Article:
Chrome OS Gets Night Mode with Scheduler and Color Calibration

Chrome OS Gets Night Mode with Scheduler and Color Calibration

Chrome OS and Windows are on-par for the “night mode” feature.

Recently, Windows released the Night Light feature which allows your desktop to show a warmer color at night time. Research has shown that this reduces blue light which has been proven to keep you awake and disturb your natural circadian rhythm.

Using a warmer color towards bedtime will help your body utilize its internal clock with minimal disturbance. As humans, we shouldn’t be staring at digital screens at night. This includes your laptop, computer, phone, tablet, or any other device that emits light. It keeps you up. It’s bad for you. You should take steps to eliminate it from your visual field.


Reducing blue light by using warmer colors is nothing new

For the longest time, I’ve always used (and still use) Flux, which was way ahead of its time.

Windows, Mac, and Chrome (which didn’t exist yet) didn’t have any way to reduce blue light at night. Flux had the capacity to emit warmer colors and was the go-to program to use.

Over time, as the whole “get rid of blue light for better sleep by using warmer colors” trend got more popular, iOS added the “Night Shift” feature for iPhones. It would reduce blue light and had the ability to schedule when you wanted to activate it.

Then, Windows 10 added it in one of the recent updates (Creator Studio). It works just the same as Flux and lets you change how warm you want it, and has the ability to schedule it. They dubbed it the “Night Light.” Creative, huh?

Now, Chrome OS got it. It’s called “Night Mode.” Notice the pattern? Can anyone come up with an original name?

But then again, making the name too obscure will make it more difficult for end users to find it, let alone what it does.

Anyway, Chrome’s Night Mode is in the Beta Channel and will be rolling out soon.

A scheduler and color calibration is in the works…yay?

Night Mode on Chrome OS reduces blue light.
Night Mode on Chrome will reduce blue light and show warmer colors for easier sleep. This is nothing new, but it’s a welcome addition.

However, it was recently discovered that it’ll also have the ability to schedule when you want it to turn on, and the ability to change the color temperature. Both of these features are nothing new. Flux popularized the idea and has been doing this way ahead of any giant corporation.

I’m pretty sure now that all these devices come preloaded with a setting to reduce blue light emission, Flux will suffer from it since no one will have to download an extra program to do something that the OS can do natively.

This is unfair for the developer, which is why I’ll continue to use Flux and spreading the word about it to support the program. There’s a new beta version of it available too that does more than Windows’ Night Light and Chrome’s Night Mode (at least from what I’ve seen so far).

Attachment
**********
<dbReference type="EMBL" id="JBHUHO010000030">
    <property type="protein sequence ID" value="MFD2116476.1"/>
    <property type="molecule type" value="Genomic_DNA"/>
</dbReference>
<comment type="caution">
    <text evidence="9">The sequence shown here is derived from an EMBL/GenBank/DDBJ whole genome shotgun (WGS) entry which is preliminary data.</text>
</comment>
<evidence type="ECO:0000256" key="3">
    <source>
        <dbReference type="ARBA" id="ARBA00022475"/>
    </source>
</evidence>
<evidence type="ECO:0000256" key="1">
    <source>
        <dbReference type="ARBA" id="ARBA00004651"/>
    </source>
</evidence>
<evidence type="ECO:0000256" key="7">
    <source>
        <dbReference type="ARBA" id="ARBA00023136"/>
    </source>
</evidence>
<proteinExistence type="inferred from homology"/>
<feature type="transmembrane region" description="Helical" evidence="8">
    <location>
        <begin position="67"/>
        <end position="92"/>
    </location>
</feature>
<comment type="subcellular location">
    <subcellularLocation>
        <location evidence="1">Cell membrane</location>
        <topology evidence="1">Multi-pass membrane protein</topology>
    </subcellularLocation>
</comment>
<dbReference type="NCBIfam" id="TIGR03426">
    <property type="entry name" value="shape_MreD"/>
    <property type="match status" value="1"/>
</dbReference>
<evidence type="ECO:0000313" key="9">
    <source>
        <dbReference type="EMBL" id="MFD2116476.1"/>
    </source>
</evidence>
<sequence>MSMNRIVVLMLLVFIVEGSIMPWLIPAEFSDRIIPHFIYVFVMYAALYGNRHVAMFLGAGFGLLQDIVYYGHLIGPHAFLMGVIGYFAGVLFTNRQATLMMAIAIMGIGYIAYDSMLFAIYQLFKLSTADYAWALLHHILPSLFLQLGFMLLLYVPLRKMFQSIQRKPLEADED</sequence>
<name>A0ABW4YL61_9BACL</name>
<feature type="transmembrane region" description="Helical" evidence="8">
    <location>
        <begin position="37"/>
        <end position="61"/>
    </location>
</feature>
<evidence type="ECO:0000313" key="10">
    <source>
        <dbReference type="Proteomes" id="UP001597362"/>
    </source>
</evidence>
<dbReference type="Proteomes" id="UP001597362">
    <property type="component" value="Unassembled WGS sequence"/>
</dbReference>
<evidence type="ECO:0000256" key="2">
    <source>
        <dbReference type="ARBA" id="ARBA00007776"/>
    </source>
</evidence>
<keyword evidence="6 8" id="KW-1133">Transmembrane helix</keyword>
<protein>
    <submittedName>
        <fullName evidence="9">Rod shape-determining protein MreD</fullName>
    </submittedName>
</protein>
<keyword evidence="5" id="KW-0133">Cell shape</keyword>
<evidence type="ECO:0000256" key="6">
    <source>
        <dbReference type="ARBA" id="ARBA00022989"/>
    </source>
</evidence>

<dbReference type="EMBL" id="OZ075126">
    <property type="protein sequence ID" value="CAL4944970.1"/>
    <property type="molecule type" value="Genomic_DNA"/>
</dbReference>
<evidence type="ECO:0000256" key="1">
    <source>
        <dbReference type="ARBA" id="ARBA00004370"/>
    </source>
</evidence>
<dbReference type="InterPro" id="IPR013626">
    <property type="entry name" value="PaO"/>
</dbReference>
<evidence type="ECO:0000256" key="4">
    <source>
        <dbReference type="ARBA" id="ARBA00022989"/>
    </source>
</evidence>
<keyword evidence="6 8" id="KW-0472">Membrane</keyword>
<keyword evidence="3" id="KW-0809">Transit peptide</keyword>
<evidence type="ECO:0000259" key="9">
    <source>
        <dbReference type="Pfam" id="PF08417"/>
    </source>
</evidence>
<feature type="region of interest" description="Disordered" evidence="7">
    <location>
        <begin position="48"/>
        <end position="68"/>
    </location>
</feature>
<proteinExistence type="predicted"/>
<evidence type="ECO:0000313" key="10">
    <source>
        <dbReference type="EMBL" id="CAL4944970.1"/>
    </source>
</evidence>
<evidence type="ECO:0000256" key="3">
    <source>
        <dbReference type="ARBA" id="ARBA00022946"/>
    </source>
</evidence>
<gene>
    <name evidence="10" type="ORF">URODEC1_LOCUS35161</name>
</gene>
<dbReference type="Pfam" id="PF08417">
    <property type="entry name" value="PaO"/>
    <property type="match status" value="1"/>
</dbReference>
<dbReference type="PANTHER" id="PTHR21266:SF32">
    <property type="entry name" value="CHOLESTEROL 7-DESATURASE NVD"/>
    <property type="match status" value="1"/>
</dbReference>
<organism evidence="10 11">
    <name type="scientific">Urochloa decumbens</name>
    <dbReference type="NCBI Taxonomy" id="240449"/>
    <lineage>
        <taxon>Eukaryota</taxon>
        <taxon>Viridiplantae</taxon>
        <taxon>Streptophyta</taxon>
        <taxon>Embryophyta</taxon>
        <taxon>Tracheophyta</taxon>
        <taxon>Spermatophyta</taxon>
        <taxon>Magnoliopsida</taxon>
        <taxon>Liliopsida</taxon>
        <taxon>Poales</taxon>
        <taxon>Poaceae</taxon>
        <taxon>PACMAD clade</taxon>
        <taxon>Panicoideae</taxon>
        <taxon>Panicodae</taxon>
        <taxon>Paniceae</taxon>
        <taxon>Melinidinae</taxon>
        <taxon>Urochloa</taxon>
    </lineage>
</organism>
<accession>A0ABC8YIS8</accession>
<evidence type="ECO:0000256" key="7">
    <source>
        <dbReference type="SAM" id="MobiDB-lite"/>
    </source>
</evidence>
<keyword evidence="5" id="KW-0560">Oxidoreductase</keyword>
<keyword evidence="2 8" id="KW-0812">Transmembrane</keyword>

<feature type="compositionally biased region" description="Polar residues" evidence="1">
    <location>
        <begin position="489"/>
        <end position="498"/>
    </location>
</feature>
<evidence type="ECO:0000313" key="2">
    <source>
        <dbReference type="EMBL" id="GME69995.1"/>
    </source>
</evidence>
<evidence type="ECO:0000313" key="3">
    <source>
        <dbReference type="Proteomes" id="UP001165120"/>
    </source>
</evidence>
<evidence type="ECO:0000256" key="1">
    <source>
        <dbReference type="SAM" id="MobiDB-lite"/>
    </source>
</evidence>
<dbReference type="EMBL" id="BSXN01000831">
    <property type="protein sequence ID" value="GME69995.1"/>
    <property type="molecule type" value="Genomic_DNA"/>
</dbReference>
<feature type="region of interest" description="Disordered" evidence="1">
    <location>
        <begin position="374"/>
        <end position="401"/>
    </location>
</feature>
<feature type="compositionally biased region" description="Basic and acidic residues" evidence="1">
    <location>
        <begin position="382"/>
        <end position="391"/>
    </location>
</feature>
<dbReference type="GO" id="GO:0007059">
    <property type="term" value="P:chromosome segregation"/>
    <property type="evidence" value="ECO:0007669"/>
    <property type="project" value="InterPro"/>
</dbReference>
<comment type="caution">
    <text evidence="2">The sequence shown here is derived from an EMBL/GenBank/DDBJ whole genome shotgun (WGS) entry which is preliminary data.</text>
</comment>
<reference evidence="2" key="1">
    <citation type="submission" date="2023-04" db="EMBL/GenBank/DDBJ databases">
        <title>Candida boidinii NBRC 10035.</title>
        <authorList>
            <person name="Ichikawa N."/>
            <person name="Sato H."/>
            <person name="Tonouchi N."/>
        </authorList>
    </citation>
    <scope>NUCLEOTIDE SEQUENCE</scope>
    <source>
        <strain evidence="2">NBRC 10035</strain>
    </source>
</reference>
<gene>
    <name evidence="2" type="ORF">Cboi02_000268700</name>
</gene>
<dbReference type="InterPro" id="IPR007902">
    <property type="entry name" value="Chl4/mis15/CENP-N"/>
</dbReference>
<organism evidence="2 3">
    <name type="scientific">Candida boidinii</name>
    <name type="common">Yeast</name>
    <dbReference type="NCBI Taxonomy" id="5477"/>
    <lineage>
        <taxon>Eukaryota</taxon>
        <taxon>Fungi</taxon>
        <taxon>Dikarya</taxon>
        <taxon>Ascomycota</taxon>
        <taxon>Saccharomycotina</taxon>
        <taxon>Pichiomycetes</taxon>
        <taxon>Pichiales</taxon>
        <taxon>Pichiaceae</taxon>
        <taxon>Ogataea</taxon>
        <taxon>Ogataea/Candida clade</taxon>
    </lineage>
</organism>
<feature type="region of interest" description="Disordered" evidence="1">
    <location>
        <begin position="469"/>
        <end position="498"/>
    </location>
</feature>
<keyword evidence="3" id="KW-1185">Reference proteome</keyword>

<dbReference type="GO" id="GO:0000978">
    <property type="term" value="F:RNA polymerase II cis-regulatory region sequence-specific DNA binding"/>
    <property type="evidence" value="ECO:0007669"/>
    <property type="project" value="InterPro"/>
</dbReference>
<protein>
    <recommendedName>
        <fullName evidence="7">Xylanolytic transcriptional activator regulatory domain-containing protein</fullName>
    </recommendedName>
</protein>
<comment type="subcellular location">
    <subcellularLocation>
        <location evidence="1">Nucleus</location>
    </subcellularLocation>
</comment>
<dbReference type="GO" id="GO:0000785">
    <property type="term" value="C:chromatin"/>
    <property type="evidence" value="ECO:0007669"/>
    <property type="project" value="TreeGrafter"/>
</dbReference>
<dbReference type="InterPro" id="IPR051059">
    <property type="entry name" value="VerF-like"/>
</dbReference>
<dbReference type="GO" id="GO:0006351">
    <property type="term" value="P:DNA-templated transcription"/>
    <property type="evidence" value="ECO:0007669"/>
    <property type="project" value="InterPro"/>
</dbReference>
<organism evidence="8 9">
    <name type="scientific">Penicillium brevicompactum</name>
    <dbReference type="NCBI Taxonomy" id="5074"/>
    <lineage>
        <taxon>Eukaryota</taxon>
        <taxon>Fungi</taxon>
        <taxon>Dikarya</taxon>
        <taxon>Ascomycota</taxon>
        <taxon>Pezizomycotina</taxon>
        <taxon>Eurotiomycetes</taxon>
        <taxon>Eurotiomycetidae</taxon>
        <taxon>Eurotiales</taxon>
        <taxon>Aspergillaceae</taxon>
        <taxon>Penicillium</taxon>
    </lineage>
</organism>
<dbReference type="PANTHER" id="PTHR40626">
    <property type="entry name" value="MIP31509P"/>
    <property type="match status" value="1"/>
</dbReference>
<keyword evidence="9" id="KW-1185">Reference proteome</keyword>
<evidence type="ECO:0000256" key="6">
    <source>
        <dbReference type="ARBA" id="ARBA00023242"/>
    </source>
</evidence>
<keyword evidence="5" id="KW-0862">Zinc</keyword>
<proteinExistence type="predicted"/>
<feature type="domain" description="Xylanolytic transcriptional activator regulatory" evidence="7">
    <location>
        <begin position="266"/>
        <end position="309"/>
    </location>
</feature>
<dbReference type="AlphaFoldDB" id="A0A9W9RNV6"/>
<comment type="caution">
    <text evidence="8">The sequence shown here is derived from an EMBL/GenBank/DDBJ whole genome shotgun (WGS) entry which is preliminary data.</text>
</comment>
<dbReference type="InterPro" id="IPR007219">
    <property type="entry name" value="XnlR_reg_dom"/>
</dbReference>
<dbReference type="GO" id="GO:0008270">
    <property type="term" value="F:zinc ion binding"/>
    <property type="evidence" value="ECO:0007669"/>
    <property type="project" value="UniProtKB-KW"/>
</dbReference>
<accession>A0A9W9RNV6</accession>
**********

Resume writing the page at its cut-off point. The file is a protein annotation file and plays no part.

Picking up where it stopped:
(Note that the preceding paragraphs are just based on my own opinion and not based on facts. No research was done to prove which or what came first nor was considered the best.)

Want to try out Chrome’s Night Mode (or Flux)?

Anyway, if you try out the Night Mode feature along with the scheduler and temperature calibration, you can do so by opting into the Developer Channel.

Of course, by doing this, you should expect that your laptop will be slow, buggy, or not even work. You’re playing around in an environment made for testing new features and stuff, so don’t expect a full-working version of Chrome.

You’ll also lose your personal data, so be sure to save your stuff before you change channels.

Step 1: In your Chrome Browser, click on the menu button (three dots in the upper-right)

Step 2: Go to Settings or type “chrome://settings” (without quotes) in the URL bar

Step 3: Go to “About Chrome OS”

Step 4: Click on “Detailed Build Information”

Step 5: Click on “Change Channel”

Step 6: Select “Developer Channel”


Your update will download and then your Chromebook will restart.

When you’re done, just do Steps 1-5 again, and then select “Stable Channel” to revert your laptop back to normal.

Or, if you’re on Windows and just want to try out Flux, you can do so here.

There’s also a newer beta version of Flux here.

That’s about it. I’ll keep you posted when Night Mode for Chromebooks rolls out to the Stable Channel. Feel free to subscribe to the email list for updates.

Thanks for reading.

About Andy Z.

Andy is a casual-hardcore Chrome OS fan and contributes to the site regularly. He likes computers, tech, sports cars, videogames, and of course, Chromebooks. Thinker. Introvert. Geek. You can find him on Twitter (@platytech), or send him an email (

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